Another mob attack on Christian worshipers in Bekasi on Sunday has led to renewed calls for police and national leaders to crack down on the apparently swelling tide of religious violence.
About 20 members of the Batak Christian Protestant Church (HKBP) in Pondok Timur Indah were chased and beaten with sticks by a mob believed linked to the hard-line Islamic Defenders Front (FPI) after they tried to conduct Sunday services at a field in Ciketing, Bekasi.
The HKBP church house had been sealed by authorities in June as part of the agreement between Bekasi Mayor Mochtar Muhammad and Murhali Barda, the leader of the Bekasi chapter of the FPI.
Witnesses said the attackers appeared to be FPI members, and the attack comes just a day after Jakarta Governor Fauzi Bowo drew criticism for attending the hard-line group’s anniversary party and asking it to report abuses of religious laws over Ramadan, which begins this week.
Saor Siagian, the church’s legal representative, said more than 20 members of the congregation were assaulted on Sunday. “We already reported this to the National Police and I also accompanied them for a medical examination at the Kramat Jati Police hospital,” he said.
“[Onlookers] and the police were just watching while they cornered me and the others,” said the Rev. Luspida Simanjuntak of the HKBP, who said she was beaten with a stick.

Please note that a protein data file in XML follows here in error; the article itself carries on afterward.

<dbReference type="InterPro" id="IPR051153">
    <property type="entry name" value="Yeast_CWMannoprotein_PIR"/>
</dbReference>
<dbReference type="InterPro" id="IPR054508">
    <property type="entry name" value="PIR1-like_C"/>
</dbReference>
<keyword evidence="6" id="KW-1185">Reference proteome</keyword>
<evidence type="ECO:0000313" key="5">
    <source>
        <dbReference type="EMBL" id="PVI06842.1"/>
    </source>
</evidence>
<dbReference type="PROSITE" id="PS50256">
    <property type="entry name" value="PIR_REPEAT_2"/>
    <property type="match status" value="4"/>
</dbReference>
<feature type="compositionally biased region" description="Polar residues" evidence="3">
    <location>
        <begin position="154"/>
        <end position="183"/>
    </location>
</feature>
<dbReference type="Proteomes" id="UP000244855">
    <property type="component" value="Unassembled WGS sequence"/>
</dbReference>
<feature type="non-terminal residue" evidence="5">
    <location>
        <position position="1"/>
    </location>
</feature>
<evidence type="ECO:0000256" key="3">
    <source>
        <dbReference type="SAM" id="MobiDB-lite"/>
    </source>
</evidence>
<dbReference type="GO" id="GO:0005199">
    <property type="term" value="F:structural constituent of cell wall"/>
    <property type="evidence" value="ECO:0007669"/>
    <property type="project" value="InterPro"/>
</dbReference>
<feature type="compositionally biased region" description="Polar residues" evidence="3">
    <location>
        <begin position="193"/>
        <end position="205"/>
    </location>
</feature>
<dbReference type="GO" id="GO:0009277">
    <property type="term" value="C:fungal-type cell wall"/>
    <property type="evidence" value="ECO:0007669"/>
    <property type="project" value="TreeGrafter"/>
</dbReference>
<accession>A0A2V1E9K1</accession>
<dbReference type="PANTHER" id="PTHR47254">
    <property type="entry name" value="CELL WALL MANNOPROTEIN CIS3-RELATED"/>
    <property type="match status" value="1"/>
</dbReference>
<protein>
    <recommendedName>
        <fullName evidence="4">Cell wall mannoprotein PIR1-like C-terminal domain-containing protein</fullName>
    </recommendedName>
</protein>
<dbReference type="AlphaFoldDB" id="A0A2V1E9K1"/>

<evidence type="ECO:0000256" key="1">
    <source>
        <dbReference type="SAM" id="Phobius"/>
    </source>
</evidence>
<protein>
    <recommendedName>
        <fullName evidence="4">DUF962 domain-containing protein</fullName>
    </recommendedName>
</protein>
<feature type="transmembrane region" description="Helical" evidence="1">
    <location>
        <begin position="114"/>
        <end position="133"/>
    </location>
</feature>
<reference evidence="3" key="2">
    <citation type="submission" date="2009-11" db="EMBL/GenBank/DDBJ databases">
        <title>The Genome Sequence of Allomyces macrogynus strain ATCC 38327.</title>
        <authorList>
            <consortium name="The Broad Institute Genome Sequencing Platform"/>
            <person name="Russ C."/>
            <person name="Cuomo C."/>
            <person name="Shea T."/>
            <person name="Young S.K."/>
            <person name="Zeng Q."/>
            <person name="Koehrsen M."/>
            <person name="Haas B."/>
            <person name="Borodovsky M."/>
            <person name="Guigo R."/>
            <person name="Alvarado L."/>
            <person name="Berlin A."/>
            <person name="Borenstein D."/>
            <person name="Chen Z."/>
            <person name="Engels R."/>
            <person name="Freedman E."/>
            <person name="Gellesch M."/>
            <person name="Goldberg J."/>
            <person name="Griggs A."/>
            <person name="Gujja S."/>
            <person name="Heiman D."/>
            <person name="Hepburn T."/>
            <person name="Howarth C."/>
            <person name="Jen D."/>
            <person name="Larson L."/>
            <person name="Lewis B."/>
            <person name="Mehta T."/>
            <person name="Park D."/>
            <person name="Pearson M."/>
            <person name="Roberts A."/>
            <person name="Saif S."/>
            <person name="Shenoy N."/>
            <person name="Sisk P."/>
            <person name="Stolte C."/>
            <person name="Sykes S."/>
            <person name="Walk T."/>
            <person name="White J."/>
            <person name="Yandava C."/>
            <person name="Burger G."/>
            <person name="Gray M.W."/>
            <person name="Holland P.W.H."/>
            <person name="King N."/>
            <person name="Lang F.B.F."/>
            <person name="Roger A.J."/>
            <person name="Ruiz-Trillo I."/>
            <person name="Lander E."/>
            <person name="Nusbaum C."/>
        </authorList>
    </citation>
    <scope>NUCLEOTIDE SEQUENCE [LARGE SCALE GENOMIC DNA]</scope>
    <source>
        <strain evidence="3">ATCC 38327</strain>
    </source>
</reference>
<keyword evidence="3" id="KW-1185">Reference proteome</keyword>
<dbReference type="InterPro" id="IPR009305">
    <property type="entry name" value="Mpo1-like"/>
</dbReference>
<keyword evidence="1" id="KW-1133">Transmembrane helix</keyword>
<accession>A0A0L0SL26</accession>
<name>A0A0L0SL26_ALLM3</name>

Although the attackers claimed they were neighborhood residents, FPI’s Murhali was on hand and locals identified the attackers as outsiders, said Indra Listiantara, a researcher with the Setara Institute for Democracy and Peace, who witnessed the violence.
Attack on church sparks widespread outrage
Muslims nationwide have condemned a hard-line Islamic organization for an attack on a church group on Sunday, saying the incident had tarnished the image of Islam.
The public reaction surfaced in response to an assault allegedly carried out by the Islamic Community Forum (FUI) on Sunday morning against the HKBP Filadelfia church congregation in Bekasi, West Java, injuring about 20 people, mostly women.
The attack, just one day after Jakarta Governor Fauzi Bowo and Jakarta Police chief Insp. Gen. Timur Pradopo met with the hard-line Islam Defenders Front (FPI), an FUI affiliate, sparked outrage among people from social analysts to laymen.
On the social networking website Twitter, the FPI was the fourth most discussed topic globally at press time on Sunday despite the group’s leader, Rizieq Shihab, having denied FPI’s involvement in the attack.
One harsh “tweet” was posted by Wanda Chairunisa, who said: “FPI has no correlation with Islam, they don’t belong to Islam, they don’t even belong in this country.”
Another topic under discussion titled Dismissing FPI (Bubarkan FPI) appeared on Twitter with posts denouncing the FPI as “Indonesia’s biggest enemy”.
Most comments have called on the government to dismantle the hard-line organization, whose history is marred with violence.
No investigations have been carried out to stop those responsible from carrying out further attacks despite efforts from the locals to report cases to the police and human rights commissions.
Instead, the authorities have embraced the FPI, involving them in efforts to enforce a city bylaw banning entertainment centers from operating during the Muslim holy month of Ramadan.
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